Typhoon Chanthu triggers biggest jump in Capesize TCE
Capesize time charter and voyage freight rates hit a record increase on Sept. 13 as tonnage supply disruptions caused by Typhoon Chanthu escalated, exacerbated by the COVID-19 related protocols already adhered to at various ports.
The S&P Global Cape T4 index, a weighted average index of the most liquid Capesize routes, reached $49,460/d on Sept.13 for ships burning 0.5%S marine fuel. This is an $8,764/d, or a 21.5%, jump from $40,696/d on Sept. 10 and is the highest single-session jump since the assessment was launched in November 2019.
Supply disruptions, mainly due to ships waiting either to discharge, or depart from Chinese ports, were starting to get priced in from the second half of the week ended Sept. 11. The Cape T4 has increased 42.5% over the past three trading sessions from when Platts had assessed the route at $34,704/d on Sept. 8.
The freight rate for shipping iron ore from Port Hedland to Qingdao reached a 12-year high on Sept. 13 at $16.85/wmt, up $2.65/wmt from Sept. 10, Platts data showed. Freight was last assessed higher on Dec. 7, 2009.
Enthused by the strong rates in the Pacific basin, freight out of the Atlantic have shot up too, due potentially to limited supply.
The freight rate for a Capesize to move 170,000 mt (plus/minus 10%) iron ore cargo from Tubarao to Qingdao was assessed at $35/wmt Sept. 13, a $3/wmt rise from Sept. 10, the highest session-on-session increase since May 13, 2010.
Charterers were required to pay up to attract ships to ballast from the Pacific to the Atlantic, though market participants said the gap between offers and bids on the key Brazil to China route were quite wide as well. Shipowners’ stiff resistance was pointing towards further upside.
Although market consensus was that the current rally was mainly supply driven, a ship-operating source said: “Typhoon is the main trigger [for this rate increase].”
After affecting the southern Chinese coast, Taiwan and the Philippines, Typhoon Chanthu is approaching Shanghai and Chang Jiang Kou river channel, which has been closed since late Sept.12, according to Chinese ship agency sources.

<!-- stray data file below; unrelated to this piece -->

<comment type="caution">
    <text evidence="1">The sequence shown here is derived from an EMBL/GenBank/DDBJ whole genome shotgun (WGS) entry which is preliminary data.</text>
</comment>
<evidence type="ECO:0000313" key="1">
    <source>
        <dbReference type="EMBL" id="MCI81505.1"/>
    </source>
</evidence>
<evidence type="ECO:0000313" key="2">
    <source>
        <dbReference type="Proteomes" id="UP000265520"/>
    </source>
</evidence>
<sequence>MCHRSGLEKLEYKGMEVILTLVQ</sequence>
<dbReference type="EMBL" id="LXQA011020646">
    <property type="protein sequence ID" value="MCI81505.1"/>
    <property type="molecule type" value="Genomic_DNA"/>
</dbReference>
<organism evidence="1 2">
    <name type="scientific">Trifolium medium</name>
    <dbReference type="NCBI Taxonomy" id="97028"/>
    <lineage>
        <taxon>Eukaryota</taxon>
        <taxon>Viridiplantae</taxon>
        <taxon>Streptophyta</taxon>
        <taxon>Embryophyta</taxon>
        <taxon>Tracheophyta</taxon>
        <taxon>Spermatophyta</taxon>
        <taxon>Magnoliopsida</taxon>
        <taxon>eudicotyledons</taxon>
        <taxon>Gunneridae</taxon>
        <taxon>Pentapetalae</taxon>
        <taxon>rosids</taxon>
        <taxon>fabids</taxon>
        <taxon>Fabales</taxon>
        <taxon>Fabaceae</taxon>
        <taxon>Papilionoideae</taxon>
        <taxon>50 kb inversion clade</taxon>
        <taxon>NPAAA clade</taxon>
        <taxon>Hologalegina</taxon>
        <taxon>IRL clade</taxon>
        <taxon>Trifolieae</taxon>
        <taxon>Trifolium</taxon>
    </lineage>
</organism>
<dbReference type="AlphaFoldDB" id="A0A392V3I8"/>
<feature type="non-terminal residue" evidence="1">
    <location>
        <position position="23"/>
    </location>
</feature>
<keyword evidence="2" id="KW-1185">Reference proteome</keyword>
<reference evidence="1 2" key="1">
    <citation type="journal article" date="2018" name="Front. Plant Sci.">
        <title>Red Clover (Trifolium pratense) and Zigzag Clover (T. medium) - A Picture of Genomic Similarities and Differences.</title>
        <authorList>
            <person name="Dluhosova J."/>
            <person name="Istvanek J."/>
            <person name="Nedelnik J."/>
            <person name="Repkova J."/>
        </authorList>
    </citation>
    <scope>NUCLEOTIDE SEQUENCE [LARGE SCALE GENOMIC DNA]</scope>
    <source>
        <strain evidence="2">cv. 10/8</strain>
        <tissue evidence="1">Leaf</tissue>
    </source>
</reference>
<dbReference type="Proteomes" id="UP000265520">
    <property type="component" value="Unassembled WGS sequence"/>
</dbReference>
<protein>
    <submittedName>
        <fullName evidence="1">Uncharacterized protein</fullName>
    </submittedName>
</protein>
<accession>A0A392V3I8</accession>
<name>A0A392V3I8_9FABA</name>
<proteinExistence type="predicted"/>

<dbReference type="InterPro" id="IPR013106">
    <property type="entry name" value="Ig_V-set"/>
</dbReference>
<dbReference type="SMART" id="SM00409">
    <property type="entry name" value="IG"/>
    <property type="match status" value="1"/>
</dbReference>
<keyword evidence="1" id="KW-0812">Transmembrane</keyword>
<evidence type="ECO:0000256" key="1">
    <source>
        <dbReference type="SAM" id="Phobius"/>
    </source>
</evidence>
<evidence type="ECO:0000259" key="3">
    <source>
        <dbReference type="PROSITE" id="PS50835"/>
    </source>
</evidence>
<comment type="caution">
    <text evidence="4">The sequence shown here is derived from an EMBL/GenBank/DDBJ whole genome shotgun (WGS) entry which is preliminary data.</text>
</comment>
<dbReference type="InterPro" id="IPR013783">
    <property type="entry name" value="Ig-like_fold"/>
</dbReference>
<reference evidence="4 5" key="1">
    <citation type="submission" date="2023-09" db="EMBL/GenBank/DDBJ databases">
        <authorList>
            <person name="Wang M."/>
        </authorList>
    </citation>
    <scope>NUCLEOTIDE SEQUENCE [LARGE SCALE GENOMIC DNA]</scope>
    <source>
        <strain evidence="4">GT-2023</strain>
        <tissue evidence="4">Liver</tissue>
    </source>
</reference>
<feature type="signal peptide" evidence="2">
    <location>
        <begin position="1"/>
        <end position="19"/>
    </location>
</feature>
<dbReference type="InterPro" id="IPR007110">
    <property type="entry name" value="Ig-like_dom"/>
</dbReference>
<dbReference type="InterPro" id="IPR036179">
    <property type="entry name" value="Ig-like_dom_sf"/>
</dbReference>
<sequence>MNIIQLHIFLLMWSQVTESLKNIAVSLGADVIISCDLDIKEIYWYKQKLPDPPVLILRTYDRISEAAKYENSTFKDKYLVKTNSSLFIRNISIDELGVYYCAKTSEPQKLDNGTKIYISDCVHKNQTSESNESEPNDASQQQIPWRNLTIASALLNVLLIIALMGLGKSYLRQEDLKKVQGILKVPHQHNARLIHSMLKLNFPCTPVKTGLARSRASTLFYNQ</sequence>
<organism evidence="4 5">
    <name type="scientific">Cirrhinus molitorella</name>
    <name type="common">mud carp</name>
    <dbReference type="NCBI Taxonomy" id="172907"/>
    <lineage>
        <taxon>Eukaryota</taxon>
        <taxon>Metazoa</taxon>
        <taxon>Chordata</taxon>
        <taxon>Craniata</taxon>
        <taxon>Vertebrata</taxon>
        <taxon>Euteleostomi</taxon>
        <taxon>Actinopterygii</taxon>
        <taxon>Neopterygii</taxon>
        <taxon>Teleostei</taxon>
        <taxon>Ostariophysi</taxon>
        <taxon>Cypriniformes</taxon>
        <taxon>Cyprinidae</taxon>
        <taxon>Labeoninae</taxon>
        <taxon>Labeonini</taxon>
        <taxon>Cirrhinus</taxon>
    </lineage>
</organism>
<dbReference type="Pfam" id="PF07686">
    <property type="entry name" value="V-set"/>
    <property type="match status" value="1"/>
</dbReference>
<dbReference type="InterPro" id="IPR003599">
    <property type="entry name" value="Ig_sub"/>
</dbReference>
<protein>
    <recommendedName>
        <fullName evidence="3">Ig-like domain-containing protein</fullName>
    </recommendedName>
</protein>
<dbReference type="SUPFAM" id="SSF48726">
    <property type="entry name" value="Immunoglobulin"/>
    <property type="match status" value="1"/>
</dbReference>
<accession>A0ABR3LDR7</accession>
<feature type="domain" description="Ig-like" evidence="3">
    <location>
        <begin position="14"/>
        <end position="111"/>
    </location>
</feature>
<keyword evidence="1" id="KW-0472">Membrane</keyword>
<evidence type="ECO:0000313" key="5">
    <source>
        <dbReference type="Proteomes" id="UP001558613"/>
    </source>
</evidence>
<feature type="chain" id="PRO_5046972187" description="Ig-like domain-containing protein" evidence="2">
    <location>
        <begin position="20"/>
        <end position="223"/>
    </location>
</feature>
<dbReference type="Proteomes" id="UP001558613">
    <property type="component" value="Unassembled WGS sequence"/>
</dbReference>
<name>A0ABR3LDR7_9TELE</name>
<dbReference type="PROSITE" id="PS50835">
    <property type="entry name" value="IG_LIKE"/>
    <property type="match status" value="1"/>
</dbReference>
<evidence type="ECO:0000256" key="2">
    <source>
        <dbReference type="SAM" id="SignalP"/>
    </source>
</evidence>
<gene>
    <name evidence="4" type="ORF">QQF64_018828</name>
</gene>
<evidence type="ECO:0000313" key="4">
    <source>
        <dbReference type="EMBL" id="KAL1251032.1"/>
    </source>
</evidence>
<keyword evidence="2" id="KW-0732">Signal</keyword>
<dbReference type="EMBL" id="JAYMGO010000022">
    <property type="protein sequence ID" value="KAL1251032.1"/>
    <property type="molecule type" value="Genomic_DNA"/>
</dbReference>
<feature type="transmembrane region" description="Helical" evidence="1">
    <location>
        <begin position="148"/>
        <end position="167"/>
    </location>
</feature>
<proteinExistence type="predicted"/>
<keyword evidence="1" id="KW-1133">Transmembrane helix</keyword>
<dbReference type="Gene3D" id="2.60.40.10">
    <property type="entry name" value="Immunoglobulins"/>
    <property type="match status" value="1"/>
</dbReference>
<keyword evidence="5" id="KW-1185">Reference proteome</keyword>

According to Platts cFlow trade-flow analytics software, currently 69 Capesize vessels are positioned around Shanghai and a further 42 vessels are expected to arrive for the remainder of September.
“[Pacific] market is very hot for prompt dates. Typhoon is causing massive chaos for end-September laycans out of Western Australia,” a Singapore-based shipbroker said.
“What you saw from Typhoon In-Fa will repeat again,” a second shipbroker said, adding that the congestion at Chinese ports due to COVID-19 related protocols will not be easy to clear.
Meanwhile, the firmness in the Capesize market could force charterers to split their cargoes and ship them on smaller Panamax ships. According to a chartering source with a commodity trader, the splitting of Capesize cargoes was starting to look viable. However, a few Panamax shipbrokers pointed out that they have yet to see demand for smaller tonnage arising from such split cargoes.
“You also need consider that Q4 demand is always strong in terms of export volumes as well,” a shipbroker source said.
While the market is on a bull run, many sources are cautious of taking a forward view of the market.
“I think miners are pushing out cargoes amid expectations that seaborne iron ore price maybe drop further,” another China-based shipbroker said, adding that steel production cuts would continue, while maintenance at mills was also expected towards the end of the year.